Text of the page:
Storm Phobias in Dogs
Late Summer can be stressful for dogs who are afraid or anxious during thunderstorms. It’s a common problem, and the reason for it isn’t really well known. It may be the loud noise of the thunder, changes in barometric pressure, discomfort in the ears or simply an inherited trait for it.
Storm phobias in dogs are demonstrated by a wide range of behaviours: they might pace, pant or quietly whine; or they could seek attention; alternatively they could try and hide or escape. The behaviour often gets worse with time, eventually becoming full-blown panic attacks that are very dangerous for your dog.
There are some things you can do to help at home. Bring your dog inside, and stay quiet and calm. You may be able to block out the noise of thunder and the flash of lightning by putting your dog in the laundry, with curtains drawn and the lights on, and running a load of washing. Other dogs seem more comfortable hiding in a safe crate in a quiet part of the house. ‘Calming’ pheromones can be helpful (Adaptil is available as a collar or plug-in diffuser). Finally, some dogs benefit from a type of wrap, called a ‘Thundershirt’ to reduce anxiety, stress, and fear.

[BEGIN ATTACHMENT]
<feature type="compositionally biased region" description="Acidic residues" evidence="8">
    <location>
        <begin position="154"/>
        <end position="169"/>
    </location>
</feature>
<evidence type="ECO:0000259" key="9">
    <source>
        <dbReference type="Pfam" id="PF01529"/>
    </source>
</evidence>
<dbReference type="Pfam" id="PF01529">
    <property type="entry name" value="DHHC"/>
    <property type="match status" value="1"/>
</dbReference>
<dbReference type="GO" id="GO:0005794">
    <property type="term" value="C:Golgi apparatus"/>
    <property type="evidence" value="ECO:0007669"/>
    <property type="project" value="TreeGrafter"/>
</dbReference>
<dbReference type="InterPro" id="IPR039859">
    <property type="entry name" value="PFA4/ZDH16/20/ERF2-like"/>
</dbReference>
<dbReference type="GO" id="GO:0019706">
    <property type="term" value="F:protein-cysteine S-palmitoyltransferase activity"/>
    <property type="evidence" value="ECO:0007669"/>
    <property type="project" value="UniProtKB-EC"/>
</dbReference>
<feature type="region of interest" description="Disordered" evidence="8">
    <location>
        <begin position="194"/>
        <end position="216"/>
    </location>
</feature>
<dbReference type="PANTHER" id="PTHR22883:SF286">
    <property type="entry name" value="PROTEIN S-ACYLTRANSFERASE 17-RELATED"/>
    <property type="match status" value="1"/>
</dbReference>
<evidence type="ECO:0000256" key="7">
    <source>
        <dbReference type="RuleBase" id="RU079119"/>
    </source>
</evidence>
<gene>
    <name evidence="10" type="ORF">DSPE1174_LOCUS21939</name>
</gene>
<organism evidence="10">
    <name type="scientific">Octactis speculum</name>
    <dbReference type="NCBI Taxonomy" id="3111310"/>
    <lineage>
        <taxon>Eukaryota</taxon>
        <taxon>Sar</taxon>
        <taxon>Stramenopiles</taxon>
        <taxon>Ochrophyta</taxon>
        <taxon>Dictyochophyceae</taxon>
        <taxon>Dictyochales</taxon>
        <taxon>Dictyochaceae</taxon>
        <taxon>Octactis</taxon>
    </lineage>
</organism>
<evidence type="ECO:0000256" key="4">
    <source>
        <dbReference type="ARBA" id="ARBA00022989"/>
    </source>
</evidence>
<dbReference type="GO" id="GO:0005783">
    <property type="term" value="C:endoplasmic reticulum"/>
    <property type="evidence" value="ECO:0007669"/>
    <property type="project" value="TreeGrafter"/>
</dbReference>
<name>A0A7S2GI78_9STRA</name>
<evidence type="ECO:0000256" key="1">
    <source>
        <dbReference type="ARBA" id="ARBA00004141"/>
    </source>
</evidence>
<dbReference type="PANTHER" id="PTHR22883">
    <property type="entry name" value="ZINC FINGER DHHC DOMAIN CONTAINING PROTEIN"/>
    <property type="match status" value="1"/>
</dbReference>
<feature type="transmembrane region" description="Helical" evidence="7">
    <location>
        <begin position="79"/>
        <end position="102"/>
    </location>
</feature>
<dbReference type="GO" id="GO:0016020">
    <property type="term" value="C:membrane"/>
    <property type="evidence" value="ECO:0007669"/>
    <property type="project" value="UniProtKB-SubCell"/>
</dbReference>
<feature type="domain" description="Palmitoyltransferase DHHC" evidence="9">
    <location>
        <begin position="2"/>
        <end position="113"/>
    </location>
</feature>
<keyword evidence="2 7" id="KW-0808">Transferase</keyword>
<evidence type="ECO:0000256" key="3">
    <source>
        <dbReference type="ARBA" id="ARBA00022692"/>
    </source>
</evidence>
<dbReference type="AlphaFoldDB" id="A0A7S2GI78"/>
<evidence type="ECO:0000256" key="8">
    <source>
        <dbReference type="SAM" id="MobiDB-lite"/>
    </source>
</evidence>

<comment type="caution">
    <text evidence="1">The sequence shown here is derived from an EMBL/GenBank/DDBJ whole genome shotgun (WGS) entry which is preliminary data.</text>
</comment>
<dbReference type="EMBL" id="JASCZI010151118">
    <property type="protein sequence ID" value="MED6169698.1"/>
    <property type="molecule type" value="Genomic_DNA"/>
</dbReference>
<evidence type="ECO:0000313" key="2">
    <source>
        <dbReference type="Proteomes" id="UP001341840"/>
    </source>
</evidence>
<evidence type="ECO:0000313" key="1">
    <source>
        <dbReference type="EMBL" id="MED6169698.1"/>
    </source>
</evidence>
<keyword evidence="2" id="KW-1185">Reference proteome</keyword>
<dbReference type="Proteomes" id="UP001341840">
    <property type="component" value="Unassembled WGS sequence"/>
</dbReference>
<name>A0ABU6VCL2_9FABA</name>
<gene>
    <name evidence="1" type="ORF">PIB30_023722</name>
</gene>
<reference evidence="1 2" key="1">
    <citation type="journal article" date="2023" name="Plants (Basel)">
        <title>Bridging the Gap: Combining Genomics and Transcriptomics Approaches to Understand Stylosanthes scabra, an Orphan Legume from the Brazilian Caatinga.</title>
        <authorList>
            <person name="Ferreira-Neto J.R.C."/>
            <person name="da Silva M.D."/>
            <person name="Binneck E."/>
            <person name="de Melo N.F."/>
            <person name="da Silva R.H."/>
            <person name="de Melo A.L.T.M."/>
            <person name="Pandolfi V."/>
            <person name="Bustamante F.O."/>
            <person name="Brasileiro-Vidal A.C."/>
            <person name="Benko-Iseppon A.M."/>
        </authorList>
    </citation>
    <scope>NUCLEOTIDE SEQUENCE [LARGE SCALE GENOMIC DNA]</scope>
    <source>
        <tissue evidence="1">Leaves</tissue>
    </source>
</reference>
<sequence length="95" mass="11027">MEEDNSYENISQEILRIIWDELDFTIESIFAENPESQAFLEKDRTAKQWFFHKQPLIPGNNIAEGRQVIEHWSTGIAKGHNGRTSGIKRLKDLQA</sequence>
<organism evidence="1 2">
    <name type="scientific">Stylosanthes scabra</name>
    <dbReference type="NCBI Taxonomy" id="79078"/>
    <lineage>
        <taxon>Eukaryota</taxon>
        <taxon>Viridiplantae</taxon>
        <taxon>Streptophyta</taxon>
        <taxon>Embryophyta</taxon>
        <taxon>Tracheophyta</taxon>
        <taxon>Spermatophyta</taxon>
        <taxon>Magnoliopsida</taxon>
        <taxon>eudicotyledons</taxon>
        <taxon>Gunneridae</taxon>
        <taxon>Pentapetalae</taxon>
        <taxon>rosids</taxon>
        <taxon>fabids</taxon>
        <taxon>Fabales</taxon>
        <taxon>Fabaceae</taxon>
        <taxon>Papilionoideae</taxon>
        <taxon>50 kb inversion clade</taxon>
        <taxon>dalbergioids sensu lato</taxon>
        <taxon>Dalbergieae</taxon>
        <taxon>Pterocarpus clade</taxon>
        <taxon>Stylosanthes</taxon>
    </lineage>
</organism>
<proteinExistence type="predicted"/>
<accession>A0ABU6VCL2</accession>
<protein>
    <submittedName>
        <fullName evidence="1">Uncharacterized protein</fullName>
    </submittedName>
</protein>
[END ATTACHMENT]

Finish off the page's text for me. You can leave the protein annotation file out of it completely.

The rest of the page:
Vets are very familiar with this problem and can help. There are several medications that can dramatically ease the stress of thunderstorms for affected dogs. Some are just given at the first sign of the storm; other dogs benefit from being on daily treatment for longer periods. If your dog is a regular escapee during storms, you should consider seeking advice to avoid them being injured or impounded due to their storm phobia.
Meeting with a vet with an interest or specialism in behaviour to talk about desensitization or conditioning programs is another option, and a combination of approaches usually gives the best control of the phobia.